Conte has been the one person whose answers to the questions of his complicity in the case have been consistent and believable. That he was doing something that’s considered against the law and rules of competition is based on a floating set of principles that aren’t inherent, but are created and stem from the judgment of others as to right and wrong. Conte was providing a service to his athletes by helping them improve their performance. Legalities notwithstanding, it wasn’t his problem that the scheduling of X drug made it a violation to use while Y drug was okay; that the heads of baseball and other sports looked the other way as a convenience to themselves.

It’s a capricious set of “rules” that were being “broken”.

Attacked because he tries to cut through the fog of athletics and the sanctimonious pretentions by the heads of the sports whose rules he supposedly violated, a misplaced connection between Conte and Byrd was presented as proof of guilt.

Conte’s main crime now appears to be telling the truth about PEDs and how prevalent they still are; that he accurately says if enforcement and eradication were really the goals, more would be done to improve the tests and procedures.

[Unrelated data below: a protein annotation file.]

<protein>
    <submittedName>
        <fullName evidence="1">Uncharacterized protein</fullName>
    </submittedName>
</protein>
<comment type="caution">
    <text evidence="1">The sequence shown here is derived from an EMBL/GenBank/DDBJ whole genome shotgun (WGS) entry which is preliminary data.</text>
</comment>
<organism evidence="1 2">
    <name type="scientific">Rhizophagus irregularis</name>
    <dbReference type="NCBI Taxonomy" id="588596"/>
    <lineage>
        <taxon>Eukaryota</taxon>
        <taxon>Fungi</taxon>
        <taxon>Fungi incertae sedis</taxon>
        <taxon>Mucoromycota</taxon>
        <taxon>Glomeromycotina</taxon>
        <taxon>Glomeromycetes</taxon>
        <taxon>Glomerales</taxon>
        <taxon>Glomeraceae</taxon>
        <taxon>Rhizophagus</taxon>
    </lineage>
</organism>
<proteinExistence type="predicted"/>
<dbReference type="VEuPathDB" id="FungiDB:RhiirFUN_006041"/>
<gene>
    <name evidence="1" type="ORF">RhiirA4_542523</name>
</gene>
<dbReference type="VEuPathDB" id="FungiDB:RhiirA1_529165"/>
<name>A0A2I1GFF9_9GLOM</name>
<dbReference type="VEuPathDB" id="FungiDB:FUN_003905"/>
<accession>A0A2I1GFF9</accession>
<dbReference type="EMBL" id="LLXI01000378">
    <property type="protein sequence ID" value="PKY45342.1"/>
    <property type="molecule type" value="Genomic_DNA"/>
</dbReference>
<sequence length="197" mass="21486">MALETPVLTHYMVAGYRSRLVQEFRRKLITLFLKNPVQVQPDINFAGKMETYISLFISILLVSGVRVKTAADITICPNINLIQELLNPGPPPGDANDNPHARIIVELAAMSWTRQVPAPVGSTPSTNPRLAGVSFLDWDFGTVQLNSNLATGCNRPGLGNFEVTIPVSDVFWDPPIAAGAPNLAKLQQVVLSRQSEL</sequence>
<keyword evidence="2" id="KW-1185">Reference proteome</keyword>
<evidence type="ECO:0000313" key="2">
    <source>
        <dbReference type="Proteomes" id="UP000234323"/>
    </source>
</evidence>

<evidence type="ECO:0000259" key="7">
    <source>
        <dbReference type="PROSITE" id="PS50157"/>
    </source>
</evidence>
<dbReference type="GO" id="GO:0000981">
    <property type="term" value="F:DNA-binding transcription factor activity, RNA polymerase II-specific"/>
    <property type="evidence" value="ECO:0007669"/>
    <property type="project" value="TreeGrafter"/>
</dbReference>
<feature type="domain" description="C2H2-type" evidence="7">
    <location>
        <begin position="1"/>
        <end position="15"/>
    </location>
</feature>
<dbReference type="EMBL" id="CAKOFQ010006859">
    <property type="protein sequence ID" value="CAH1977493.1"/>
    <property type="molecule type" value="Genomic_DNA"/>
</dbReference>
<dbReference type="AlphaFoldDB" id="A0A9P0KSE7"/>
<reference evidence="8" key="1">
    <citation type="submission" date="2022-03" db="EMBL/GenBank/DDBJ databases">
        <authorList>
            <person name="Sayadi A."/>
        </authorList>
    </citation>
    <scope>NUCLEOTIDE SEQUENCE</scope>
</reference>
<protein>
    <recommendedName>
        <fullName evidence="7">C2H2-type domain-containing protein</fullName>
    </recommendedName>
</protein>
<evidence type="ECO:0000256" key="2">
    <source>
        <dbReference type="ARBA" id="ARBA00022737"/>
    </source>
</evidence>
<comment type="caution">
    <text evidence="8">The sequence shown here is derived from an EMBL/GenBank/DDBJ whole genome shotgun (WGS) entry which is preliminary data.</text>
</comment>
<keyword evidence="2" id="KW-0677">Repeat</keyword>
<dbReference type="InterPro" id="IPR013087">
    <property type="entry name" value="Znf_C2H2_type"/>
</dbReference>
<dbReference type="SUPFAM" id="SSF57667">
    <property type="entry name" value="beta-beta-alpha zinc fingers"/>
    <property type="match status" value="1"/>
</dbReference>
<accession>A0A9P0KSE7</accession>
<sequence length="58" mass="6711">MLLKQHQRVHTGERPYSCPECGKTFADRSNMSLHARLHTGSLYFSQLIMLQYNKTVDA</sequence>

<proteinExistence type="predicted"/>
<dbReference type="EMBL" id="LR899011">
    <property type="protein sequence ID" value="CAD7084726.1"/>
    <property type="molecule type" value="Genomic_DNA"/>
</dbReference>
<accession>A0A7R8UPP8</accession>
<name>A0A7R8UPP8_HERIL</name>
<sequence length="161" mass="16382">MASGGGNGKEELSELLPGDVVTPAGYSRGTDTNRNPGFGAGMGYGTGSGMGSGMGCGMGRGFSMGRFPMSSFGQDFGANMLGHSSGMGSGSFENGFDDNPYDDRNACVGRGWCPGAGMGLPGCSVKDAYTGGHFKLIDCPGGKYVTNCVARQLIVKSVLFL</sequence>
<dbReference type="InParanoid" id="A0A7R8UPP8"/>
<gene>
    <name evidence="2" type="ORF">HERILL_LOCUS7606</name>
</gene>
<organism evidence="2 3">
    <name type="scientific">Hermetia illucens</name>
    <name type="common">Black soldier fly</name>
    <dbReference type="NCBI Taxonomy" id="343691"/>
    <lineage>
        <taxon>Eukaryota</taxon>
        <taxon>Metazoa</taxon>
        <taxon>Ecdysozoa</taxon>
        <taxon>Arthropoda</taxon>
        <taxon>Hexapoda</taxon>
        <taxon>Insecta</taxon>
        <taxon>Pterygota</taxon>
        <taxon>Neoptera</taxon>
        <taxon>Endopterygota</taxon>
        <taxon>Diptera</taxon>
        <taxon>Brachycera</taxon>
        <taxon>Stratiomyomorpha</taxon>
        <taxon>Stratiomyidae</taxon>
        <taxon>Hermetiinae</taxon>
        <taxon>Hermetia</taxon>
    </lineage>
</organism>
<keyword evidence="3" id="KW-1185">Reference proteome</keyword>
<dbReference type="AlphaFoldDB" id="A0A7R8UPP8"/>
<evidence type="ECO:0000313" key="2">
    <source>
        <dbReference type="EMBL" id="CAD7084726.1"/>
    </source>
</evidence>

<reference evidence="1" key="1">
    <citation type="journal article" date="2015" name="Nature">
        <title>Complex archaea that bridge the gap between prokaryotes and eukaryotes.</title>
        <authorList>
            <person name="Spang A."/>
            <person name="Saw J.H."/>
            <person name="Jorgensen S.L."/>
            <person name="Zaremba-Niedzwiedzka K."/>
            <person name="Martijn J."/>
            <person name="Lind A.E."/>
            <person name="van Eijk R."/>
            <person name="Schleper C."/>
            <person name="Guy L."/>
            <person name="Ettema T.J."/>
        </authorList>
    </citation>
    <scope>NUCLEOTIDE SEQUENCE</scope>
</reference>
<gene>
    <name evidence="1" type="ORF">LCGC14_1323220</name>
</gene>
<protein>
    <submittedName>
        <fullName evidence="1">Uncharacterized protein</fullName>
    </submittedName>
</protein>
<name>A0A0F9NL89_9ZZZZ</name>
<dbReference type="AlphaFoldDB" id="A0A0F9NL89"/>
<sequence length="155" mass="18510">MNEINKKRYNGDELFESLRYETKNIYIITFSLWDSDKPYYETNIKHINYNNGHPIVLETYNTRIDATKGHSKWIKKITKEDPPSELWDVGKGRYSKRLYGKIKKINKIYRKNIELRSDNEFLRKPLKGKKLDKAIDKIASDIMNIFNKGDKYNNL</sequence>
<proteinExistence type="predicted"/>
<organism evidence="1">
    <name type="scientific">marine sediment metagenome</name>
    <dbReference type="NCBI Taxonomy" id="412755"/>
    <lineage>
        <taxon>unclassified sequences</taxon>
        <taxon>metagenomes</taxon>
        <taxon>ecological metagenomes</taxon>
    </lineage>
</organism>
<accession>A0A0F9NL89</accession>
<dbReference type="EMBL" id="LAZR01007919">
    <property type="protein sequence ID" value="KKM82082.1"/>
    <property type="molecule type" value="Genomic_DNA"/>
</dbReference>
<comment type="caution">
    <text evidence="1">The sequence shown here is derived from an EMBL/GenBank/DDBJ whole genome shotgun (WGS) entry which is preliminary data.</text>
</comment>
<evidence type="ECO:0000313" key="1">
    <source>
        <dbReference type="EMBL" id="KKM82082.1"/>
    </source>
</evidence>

Factually, it doesn’t appear that Byrd got caught using something Conte had given him.

But that doesn’t matter.

It’s a splashy and attention-getting headline to say, “Marlon Byrd Busted With PEDS; Once Worked With Victor Conte”.

Facts are irrelevant when they would preclude the headline and the story detailing their conspiracy especially when there was no conspiracy at all.

//

The Truth About The Yankees’ Home Runs

All Star Game, Ballparks, Books, CBA, Cy Young Award, Draft, Fantasy/Roto, Free Agents, Games, Hall Of Fame, History, Hot Stove, Management, Media, MiLB, MLB Trade Deadline, MLB Waiver Trades, Movies, MVP, Paul Lebowitz's 2012 Baseball Guide, PEDs, Players, Playoffs, Prospects, Spring Training, Stats, Trade Rumors, Umpires, World Series

The simple stupidity of the Yankees being criticized for relying on the home run ball speaks for itself. Are they supposed to stop trying to hit home runs to prove they can win without it? What’s the difference how they score their runs? Are they sacrificing other aspects of their game chasing homers?